- McKellen’s Mr. Holmes a satisfactory conclusion
- Rockford visitor spending jumps
- The misguided Cecil the lion debate
- State, union extend contract again
- Willow Creek left in the dust by development
- CUB helps residents find best deal
- What the Scott Walker fundraising controversy means for 2016
- Corn prices fade as supplies stay in surplus
- Cubs make history in an unfortunate way
- Pension battle headed for SCOTUS?
RSO gives audience the grand tour
RSO gives audience the grand tour
By Georgia Pampel, Music Critic
On March 15, the Rockford Symphony Orchestra (RSO) once again showed what a rich variety lies within the concert repertoire. They bewitched the audience with a program that explored the many ways composers have dodged the conventional sonorities, using the strings in ways that made them a backdrop for the winds and brass that took over the melodies and musical direction, again and again.
Conductor Steven Larsen presents themes for his programs, giving them evocative titles that interpret his choices, and this evening was titled Musical Postcards, referring to the orchestral experiments that carried us to Finland, Hungary, Rome, and finally Hawaii.
The program opened with En Saga by Finnish Composer Jean Sibelius, who used the strings to portray the Northern mists while the musical themes came from the low wind instruments.
Then came Zoltan Kodalys Hary Janos Suite, which called for a Hungarian cimbalom, an instrument related to the zither, and played by hammering the strings.
To play the cimbalom, which is rarely featured in this country, Larsen found Alex Udvary, an expert from Cleveland, whose talents were somewhat overpowered by the large orchestra, but roused a sure sense of the exotic when the sounds did surface.
In this suite, which Kodaly drew from his comic opera, the orchestra opens with a grandiose musical sneeze to introduce the boastful hero; Hungarian tradition assures us that such a sneeze guarantees all the tales will be true, however much they may challenge our good faith. The peasant hero describes an amazing mechanical clock in Vienna, recalls serenading his beloved, triumphantly claims to have defeated Napoleon in battle. He finally imagines his glorious reception in the Imperial Court as only the simple peasant could dream of it.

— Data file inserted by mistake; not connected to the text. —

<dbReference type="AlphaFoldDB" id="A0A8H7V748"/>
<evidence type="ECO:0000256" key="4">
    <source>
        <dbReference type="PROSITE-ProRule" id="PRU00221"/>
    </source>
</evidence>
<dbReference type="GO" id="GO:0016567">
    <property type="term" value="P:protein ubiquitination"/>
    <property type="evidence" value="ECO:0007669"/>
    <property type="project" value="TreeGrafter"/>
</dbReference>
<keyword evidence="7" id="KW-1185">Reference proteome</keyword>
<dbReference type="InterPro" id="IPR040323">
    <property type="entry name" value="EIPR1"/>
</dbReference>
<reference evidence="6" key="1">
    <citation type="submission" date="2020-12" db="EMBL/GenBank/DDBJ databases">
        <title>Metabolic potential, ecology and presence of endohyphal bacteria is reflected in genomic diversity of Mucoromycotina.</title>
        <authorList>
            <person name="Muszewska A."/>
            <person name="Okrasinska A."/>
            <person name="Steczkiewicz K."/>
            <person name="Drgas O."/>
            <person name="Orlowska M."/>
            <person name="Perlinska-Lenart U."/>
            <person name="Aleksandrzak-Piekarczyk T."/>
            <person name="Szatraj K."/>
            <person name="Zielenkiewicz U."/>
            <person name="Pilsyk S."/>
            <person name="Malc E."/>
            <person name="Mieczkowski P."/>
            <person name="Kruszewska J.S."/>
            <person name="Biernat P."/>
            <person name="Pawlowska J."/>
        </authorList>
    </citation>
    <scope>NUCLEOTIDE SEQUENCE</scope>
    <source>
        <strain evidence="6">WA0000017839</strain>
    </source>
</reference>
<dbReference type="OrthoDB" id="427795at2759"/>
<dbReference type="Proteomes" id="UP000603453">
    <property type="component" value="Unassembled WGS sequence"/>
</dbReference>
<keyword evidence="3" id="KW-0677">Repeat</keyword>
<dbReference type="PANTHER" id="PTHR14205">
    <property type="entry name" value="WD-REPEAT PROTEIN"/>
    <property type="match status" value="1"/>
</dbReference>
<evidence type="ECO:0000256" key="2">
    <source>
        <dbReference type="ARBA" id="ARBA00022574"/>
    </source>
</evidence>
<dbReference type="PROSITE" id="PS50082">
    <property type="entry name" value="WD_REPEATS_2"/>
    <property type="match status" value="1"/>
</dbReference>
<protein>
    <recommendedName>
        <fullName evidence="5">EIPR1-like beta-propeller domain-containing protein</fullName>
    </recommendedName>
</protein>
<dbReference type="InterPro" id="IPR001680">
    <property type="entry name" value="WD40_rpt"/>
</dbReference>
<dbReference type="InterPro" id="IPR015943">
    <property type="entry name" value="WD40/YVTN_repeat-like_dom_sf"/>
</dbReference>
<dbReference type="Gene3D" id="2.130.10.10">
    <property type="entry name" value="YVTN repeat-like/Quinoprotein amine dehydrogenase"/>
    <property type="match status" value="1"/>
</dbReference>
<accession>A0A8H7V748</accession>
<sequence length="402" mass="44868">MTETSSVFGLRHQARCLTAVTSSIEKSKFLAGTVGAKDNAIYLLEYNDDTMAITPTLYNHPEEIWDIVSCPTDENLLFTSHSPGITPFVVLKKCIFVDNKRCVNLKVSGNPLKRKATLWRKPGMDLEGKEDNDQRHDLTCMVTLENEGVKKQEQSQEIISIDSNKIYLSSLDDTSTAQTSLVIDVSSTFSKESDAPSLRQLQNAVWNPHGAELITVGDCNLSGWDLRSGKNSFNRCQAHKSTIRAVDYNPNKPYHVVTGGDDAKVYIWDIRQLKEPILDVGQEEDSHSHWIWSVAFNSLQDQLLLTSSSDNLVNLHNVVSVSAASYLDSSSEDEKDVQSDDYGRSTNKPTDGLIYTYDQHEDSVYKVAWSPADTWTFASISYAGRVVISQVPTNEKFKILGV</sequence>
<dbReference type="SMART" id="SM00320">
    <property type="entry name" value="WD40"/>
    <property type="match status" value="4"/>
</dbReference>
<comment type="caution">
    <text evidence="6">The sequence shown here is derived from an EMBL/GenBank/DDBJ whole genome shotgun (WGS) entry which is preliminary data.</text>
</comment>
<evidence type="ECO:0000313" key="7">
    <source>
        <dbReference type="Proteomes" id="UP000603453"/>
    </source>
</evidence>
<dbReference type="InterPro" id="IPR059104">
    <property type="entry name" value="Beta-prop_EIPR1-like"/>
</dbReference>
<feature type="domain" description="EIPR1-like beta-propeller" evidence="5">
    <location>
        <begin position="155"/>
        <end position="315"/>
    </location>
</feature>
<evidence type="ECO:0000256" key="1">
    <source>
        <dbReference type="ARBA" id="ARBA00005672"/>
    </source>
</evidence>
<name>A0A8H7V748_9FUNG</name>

After the intermission, the audience was transported to view the Fountains of Rome, as Ottorino Respighi applied his skills to show the watery reflections of the Roman sunlight at four times of daydawn, morning, noon, and evening.
The final work, titled Haleakala: How Maui Snared the Sun, by American Dan Welcher, was introduced by a cry from a conch shell, and its story, drawn from Polynesian tradition, was narrated very effectively by Richard Meeks, who has developed his craft of story-telling (an art in itself) for more than 15 years. For his day job, he teaches in the Rockford public schools, and if he holds the students the way he held the audience, with his rich voice and fine sense of timing and suspense, the students are fortunate indeed. The story held our attention just as a soloist in a concerto might do, while the orchestra portrayed Mauis mothers plaintive cries, the sun gods resistance, and the search of the ocean floor to retrieve the materials necessary to trap the sun, which finally yields to an ordered yearly pattern of seasonal change, so that plants could ripen for mans use.
A greatly expanded percussion section stretched across the length of the Coronados stage, enhancing the exotic sense of the tales origins, and leaving this listener curious to hear more.
Mark your calendars for April 12, when the RSO will devote its Pops program to the music of Bachs 21st offspring, P.D.Q. Bach, featuring The Seasonings and the Hindenburg Concerto, among other treasures. This program, which will include the Mendelssohn Chorale, will be repeated in Freeport Sunday, April 13. The Orchestras final classics concert of the season will be May 10, returning to the more familiar sounds of Smetana, Richard Strauss, and Tchaikovsky.